By default wicked waits 30 seconds for the interfaces:

    Datei: /etc/sysconfig/network/config
    Mögliche Werte: Beliebiger Ganzzahlenwert
    Standardwert: 30
    Beschreibung:

    Some interfaces need some time to come up or come asynchronously via hotplug.
    WAIT_FOR_INTERFACES is a global wait for all mandatory interfaces in
    seconds. If empty no wait occurs.

    BTW: systemctl status systemd-networkd-wait-online.service
    AMD Athlon 4850e (2009), openSUSE 13.1, KDE 4, Intel i3-4130 (2014), i7-6700K (2016), i5-8250U (2018), AMD Ryzen 5 3400G (2020), openSUSE Tumbleweed, KDE Plasma 5

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    Default Re: Wake-on-LAN, a working case

    Quote Originally Posted by karlmistelberger View Post
    By default wicked waits 30 seconds for the interfaces:

    Datei: /etc/sysconfig/network/config
    Mögliche Werte: Beliebiger Ganzzahlenwert
    Standardwert: 30
    Beschreibung:

    Some interfaces need some time to come up or come asynchronously via hotplug.
    WAIT_FOR_INTERFACES is a global wait for all mandatory interfaces in
    seconds. If empty no wait occurs.
    I assume that means that there is indeed no wicked-wait-online service, but that one has to wait for a fixed (configured after doing trial and error) amount of time. Not the most elegant solution.
    Quote Originally Posted by karlmistelberger View Post
    BTW: systemctl status systemd-networkd-wait-online.service
    Thanks for the correction. I edited the post.
    Henk van Velden

  4. #4
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    Default Re: Wake-on-LAN, a working case

    Quote Originally Posted by hcvv View Post
    I assume that means that there is indeed no wicked-wait-online service, but that one has to wait for a fixed (configured after doing trial and error) amount of time. Not the most elegant solution.
    Indeed. However it's not a wait for a fixed time, but a wait for the links being ready with a timeout of WAIT_FOR_INTERFACES.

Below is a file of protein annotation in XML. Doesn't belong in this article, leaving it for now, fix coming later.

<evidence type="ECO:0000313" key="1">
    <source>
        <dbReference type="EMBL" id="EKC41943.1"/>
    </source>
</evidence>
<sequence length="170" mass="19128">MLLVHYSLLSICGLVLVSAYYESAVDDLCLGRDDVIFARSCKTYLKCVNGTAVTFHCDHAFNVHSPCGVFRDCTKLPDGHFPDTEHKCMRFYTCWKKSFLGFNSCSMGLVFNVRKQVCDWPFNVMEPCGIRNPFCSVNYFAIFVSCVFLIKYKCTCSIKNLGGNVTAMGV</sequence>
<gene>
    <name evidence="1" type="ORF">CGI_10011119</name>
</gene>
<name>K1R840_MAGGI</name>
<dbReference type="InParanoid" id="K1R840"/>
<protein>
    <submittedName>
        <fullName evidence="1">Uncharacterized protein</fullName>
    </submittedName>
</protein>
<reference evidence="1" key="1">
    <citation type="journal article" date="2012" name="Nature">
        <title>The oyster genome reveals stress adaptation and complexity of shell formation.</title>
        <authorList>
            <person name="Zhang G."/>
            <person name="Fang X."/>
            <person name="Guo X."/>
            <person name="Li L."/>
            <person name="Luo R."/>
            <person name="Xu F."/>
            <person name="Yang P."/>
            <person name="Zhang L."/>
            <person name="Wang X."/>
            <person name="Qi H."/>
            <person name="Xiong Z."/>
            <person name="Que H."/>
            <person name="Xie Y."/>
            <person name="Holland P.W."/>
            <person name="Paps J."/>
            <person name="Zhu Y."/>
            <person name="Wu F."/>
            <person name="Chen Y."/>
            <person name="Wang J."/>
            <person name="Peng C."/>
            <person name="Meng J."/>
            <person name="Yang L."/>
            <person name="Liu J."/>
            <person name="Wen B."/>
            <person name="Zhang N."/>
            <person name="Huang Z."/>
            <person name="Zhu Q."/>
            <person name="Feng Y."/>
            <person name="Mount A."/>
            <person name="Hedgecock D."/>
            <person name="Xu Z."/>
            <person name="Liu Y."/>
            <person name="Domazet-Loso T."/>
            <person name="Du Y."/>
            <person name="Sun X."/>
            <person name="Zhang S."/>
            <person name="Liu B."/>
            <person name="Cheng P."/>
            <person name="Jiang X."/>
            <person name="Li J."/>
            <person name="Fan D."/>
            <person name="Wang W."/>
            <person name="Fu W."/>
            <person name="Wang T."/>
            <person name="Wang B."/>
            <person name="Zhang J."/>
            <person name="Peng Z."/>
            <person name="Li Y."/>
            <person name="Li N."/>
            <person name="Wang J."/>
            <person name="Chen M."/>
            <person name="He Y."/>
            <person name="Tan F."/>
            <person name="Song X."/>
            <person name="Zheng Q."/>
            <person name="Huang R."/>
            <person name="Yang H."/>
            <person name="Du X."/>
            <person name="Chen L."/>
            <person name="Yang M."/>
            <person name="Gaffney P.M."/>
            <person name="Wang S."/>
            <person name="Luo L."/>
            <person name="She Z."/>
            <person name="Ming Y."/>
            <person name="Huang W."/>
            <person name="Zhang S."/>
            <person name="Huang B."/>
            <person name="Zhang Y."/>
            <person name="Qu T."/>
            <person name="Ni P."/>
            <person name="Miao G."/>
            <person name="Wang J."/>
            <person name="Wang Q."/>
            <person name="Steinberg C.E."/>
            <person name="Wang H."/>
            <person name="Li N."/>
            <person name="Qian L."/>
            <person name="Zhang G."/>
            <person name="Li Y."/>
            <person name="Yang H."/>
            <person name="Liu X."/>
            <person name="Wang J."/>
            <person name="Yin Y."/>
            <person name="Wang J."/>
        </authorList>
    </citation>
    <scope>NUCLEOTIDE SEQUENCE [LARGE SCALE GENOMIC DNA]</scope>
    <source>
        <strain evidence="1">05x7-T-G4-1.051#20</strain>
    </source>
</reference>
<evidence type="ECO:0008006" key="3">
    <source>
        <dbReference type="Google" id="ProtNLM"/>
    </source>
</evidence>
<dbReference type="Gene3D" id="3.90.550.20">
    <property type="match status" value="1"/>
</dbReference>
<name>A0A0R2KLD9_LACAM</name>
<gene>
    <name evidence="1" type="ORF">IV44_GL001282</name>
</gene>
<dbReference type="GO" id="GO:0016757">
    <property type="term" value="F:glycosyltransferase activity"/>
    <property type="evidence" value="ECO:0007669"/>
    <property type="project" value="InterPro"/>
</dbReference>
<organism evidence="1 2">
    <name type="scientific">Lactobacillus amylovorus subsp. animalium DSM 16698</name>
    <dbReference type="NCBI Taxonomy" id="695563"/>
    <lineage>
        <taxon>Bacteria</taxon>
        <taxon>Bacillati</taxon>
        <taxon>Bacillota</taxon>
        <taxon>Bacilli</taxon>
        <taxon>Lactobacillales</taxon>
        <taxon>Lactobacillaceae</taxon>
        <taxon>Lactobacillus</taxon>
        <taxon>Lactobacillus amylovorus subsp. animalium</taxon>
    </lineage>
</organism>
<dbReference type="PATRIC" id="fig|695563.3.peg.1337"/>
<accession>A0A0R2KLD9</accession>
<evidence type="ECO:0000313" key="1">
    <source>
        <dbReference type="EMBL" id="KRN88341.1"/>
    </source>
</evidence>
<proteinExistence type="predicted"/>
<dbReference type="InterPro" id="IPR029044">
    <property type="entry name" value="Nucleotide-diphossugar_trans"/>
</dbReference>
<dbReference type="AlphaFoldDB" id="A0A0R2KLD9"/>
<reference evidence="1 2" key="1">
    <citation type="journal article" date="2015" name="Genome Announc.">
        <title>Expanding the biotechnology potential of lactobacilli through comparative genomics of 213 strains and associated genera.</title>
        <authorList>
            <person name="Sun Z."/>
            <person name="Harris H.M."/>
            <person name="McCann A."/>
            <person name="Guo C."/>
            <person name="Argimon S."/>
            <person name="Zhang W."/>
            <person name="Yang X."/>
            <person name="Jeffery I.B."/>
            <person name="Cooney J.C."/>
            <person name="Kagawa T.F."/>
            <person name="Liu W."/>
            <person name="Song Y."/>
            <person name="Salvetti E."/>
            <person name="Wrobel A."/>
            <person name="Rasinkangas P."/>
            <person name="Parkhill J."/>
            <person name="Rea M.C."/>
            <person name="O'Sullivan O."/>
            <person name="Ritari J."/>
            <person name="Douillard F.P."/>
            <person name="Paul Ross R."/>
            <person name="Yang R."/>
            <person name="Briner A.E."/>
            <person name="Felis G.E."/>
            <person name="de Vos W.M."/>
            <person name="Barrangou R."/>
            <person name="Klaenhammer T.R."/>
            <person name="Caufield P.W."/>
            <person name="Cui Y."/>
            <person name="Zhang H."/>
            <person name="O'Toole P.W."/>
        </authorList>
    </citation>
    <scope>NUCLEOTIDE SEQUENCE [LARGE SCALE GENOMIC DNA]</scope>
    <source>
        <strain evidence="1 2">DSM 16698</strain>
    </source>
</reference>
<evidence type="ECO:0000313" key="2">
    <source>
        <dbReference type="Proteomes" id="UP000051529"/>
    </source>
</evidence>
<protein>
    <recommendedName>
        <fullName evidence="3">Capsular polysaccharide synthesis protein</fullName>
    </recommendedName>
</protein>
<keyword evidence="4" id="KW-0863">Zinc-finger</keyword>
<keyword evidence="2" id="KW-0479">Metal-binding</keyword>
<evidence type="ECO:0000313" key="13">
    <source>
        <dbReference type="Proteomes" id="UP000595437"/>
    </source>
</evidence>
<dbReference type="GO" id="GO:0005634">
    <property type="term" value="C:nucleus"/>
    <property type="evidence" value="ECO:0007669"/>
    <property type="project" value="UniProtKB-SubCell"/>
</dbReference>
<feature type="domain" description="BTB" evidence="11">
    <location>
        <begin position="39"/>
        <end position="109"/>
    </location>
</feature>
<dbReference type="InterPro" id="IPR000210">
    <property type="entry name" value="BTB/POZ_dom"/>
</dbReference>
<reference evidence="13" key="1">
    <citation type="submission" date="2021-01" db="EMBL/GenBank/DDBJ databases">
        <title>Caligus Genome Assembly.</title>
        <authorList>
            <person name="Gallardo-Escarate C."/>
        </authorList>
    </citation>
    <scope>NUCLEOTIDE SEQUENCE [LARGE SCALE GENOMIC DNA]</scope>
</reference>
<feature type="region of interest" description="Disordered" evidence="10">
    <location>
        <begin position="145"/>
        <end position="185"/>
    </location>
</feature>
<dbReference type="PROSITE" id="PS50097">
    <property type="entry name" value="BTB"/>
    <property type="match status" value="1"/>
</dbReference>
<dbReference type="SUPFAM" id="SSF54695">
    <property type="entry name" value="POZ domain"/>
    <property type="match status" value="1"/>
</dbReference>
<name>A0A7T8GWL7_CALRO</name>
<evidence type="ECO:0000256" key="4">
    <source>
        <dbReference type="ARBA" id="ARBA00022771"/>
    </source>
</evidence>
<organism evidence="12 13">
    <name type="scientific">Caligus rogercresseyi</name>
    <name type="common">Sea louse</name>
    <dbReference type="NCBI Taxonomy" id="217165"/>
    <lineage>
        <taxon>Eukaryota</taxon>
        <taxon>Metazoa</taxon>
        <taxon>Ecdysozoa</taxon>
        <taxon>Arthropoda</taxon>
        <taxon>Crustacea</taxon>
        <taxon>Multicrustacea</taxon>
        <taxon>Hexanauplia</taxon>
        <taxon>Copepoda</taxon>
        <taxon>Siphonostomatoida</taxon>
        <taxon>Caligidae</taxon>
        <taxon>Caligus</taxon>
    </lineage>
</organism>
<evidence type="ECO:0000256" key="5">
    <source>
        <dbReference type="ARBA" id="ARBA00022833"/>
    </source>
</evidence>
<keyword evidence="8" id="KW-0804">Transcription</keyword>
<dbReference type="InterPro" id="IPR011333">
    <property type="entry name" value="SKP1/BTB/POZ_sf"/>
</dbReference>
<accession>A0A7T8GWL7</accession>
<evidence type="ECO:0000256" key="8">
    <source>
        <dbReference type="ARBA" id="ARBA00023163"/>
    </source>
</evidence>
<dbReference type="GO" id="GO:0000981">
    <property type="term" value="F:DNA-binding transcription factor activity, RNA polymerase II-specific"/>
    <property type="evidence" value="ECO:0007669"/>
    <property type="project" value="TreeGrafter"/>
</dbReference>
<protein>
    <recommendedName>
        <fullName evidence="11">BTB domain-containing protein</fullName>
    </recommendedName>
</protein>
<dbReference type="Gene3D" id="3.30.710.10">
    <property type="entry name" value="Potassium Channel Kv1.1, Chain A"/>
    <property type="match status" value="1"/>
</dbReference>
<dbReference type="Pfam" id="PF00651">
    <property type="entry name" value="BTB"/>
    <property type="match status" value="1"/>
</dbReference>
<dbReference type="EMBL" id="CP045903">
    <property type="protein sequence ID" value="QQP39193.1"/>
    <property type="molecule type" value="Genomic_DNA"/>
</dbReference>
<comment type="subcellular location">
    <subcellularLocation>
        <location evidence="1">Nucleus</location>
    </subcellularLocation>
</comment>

Code:
    erlangen:~ # systemctl list-unit-files '*online*' 
    UNIT FILE                            STATE    VENDOR PRESET
    NetworkManager-wait-online.service   disabled disabled     
    systemd-networkd-wait-online.service enabled  disabled     
    network-online.target                static   -            
    
    3 unit files listed. 
    erlangen:~ #

    Another working case: Host erlangen has:
    Code:
    erlangen:~ # inxi -Mz 
    Machine:   Type: Desktop Mobo: ASRock model: Z170 Pro4S serial:<filter> UEFI: American Megatrends v: P3.50  
               date: 06/23/2016  
    erlangen:~ #
    Default configuration is:
    Code:
    erlangen:~ # ethtool enp0s31f6 | grep Wake                        
            Supports Wake-on: pumbg 
            Wake-on: g 
    erlangen:~ #
    With the above no action is required. wol would readily wake up erlangen from S3. Wake up from S5 was disabled in UEFI. Configured UEFI > Advanced > ACPI Configuration > PCIE Devices Power On = enabled. The system readily boots upon wol.
    AMD Athlon 4850e (2009), openSUSE 13.1, KDE 4, Intel i3-4130 (2014), i7-6700K (2016), i5-8250U (2018), AMD Ryzen 5 3400G (2020), openSUSE Tumbleweed, KDE Plasma 5

  5. #5
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    Default Re: Wake-on-LAN, a working case

    Thanks, Henk!

    I did read the initial thread just superficially. Your summary was really helpful. I initially thought WOL should work after enabling it in BIOS. It did with one machine per default so I thought that was the standard. Tried it with the new desktop but then abandoned it after failing gloriously.
    Now, ethtool showed me that WOL was disabled nevertheless. Your original suggestion worked out of the box for me with wicked, directly creating the wol.service file and enabling it.

    kasi